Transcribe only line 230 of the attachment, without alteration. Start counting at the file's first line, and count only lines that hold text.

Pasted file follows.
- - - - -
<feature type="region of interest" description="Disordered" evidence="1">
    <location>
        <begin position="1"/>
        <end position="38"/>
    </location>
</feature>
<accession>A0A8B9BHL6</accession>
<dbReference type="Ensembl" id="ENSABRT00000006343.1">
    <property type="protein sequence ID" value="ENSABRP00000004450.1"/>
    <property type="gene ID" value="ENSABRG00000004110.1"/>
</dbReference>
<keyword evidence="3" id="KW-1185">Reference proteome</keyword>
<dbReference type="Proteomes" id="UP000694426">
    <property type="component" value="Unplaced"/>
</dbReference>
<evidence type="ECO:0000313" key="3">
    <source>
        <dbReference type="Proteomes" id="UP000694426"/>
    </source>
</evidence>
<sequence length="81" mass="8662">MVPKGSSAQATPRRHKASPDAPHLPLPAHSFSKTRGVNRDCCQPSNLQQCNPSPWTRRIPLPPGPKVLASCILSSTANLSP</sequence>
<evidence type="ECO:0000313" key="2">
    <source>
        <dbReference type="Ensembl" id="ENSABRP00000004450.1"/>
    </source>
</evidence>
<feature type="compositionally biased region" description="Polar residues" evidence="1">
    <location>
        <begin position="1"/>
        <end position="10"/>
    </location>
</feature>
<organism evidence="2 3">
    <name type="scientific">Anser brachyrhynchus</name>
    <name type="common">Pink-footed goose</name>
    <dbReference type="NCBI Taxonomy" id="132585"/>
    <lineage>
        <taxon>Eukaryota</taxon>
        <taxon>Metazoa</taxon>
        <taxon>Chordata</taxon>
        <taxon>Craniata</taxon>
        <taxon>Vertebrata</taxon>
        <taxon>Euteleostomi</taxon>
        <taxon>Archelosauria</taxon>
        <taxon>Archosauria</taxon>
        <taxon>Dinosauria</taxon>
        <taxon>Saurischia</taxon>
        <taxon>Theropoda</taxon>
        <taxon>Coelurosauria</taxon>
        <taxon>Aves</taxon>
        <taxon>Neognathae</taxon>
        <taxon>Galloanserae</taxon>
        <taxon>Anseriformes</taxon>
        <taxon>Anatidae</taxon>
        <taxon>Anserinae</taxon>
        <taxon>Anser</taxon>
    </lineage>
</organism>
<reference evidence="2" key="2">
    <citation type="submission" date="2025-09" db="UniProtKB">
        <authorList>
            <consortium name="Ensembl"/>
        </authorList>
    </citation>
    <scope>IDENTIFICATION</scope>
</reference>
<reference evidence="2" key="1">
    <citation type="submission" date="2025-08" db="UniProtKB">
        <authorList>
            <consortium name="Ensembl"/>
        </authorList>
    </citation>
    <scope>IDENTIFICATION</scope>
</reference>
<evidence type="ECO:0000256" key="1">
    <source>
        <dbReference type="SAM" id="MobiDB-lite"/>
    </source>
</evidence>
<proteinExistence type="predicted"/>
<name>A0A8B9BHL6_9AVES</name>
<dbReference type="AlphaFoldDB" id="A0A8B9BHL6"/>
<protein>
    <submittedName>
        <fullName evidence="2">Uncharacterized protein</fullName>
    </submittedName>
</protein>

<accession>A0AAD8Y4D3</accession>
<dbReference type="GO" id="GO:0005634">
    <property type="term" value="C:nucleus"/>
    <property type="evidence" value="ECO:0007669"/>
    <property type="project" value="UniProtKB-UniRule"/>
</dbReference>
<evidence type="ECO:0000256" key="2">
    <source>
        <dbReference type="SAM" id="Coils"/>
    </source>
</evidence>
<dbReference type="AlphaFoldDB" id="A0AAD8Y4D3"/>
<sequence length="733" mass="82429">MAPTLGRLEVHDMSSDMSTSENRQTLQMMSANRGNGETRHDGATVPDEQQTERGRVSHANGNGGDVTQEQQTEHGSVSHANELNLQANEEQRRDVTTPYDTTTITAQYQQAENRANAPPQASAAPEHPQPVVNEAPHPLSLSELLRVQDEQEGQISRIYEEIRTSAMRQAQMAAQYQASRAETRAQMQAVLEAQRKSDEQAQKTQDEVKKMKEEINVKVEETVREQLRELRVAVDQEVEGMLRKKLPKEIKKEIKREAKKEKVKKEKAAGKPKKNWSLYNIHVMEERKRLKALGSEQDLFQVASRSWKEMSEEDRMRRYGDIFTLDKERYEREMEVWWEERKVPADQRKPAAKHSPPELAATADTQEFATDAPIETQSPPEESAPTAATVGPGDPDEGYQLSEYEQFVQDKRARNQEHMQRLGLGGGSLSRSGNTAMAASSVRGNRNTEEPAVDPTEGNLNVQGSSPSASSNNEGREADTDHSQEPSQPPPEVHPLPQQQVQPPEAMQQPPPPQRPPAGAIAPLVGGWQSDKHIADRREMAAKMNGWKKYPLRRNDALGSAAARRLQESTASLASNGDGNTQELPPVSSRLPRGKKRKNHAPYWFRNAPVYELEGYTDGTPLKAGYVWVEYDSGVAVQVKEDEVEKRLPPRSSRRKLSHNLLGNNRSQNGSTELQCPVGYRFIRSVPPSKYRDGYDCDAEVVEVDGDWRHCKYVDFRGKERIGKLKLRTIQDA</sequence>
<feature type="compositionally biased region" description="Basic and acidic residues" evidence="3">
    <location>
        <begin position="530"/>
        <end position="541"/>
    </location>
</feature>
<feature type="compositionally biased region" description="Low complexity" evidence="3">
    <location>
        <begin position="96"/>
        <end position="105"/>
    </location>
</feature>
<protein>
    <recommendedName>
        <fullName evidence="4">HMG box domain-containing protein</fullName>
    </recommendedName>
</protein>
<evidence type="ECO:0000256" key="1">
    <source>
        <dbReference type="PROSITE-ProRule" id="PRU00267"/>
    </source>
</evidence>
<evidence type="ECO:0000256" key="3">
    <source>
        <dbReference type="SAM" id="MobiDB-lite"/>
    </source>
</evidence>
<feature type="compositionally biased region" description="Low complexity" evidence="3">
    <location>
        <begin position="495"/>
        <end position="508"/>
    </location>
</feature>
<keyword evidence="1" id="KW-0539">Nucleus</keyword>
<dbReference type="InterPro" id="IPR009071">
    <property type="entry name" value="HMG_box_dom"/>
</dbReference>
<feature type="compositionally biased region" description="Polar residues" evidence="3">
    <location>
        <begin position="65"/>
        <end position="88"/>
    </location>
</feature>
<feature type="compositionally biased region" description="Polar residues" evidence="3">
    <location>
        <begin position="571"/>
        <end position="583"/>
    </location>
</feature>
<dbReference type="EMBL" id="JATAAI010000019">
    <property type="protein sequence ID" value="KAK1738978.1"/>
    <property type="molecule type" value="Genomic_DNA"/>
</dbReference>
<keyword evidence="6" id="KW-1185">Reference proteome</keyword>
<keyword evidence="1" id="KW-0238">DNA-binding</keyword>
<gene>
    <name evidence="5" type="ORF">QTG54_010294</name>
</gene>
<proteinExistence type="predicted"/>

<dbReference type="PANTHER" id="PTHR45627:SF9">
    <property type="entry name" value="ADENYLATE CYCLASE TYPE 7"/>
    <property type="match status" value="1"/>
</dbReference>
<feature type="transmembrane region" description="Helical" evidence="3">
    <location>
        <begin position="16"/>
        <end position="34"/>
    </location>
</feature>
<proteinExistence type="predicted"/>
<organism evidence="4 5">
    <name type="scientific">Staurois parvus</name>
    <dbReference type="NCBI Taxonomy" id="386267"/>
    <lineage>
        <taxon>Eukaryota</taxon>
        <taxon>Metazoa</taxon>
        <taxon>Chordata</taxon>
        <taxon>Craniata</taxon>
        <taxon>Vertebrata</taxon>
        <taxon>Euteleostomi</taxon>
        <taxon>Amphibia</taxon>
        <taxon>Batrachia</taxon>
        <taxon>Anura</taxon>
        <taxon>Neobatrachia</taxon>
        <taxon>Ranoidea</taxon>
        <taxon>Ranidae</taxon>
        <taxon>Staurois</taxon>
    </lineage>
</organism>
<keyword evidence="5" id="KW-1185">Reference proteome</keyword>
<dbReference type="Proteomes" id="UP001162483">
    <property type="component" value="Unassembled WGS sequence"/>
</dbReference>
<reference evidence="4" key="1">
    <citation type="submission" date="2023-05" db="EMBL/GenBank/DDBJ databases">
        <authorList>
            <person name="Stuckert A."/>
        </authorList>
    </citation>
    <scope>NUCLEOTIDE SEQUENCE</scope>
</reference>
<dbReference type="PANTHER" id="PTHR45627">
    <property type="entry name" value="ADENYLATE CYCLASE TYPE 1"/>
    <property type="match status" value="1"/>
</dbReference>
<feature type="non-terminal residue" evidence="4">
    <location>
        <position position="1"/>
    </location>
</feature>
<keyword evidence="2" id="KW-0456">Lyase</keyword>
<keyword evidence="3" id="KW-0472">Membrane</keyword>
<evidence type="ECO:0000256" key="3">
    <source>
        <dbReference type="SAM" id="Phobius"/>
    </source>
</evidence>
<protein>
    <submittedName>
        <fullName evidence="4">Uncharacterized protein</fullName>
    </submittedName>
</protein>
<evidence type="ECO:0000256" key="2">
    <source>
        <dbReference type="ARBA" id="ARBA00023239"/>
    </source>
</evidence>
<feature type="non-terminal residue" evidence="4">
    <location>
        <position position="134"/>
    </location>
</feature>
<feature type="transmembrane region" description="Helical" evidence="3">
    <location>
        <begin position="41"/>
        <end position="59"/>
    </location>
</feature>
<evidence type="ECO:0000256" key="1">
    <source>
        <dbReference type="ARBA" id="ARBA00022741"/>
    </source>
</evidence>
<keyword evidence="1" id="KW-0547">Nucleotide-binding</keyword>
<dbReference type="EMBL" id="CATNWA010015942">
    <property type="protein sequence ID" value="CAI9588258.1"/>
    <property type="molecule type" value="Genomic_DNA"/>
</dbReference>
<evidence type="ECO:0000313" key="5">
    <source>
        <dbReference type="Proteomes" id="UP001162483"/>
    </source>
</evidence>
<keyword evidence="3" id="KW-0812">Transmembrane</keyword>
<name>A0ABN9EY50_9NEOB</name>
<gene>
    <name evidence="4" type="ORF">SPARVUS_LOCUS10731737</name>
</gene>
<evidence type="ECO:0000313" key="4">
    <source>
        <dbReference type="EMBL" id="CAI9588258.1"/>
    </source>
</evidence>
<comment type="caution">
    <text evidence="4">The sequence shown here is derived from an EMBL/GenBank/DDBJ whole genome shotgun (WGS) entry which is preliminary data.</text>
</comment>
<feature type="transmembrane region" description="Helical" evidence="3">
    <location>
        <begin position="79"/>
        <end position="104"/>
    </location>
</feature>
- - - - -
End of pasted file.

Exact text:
        <position position="134"/>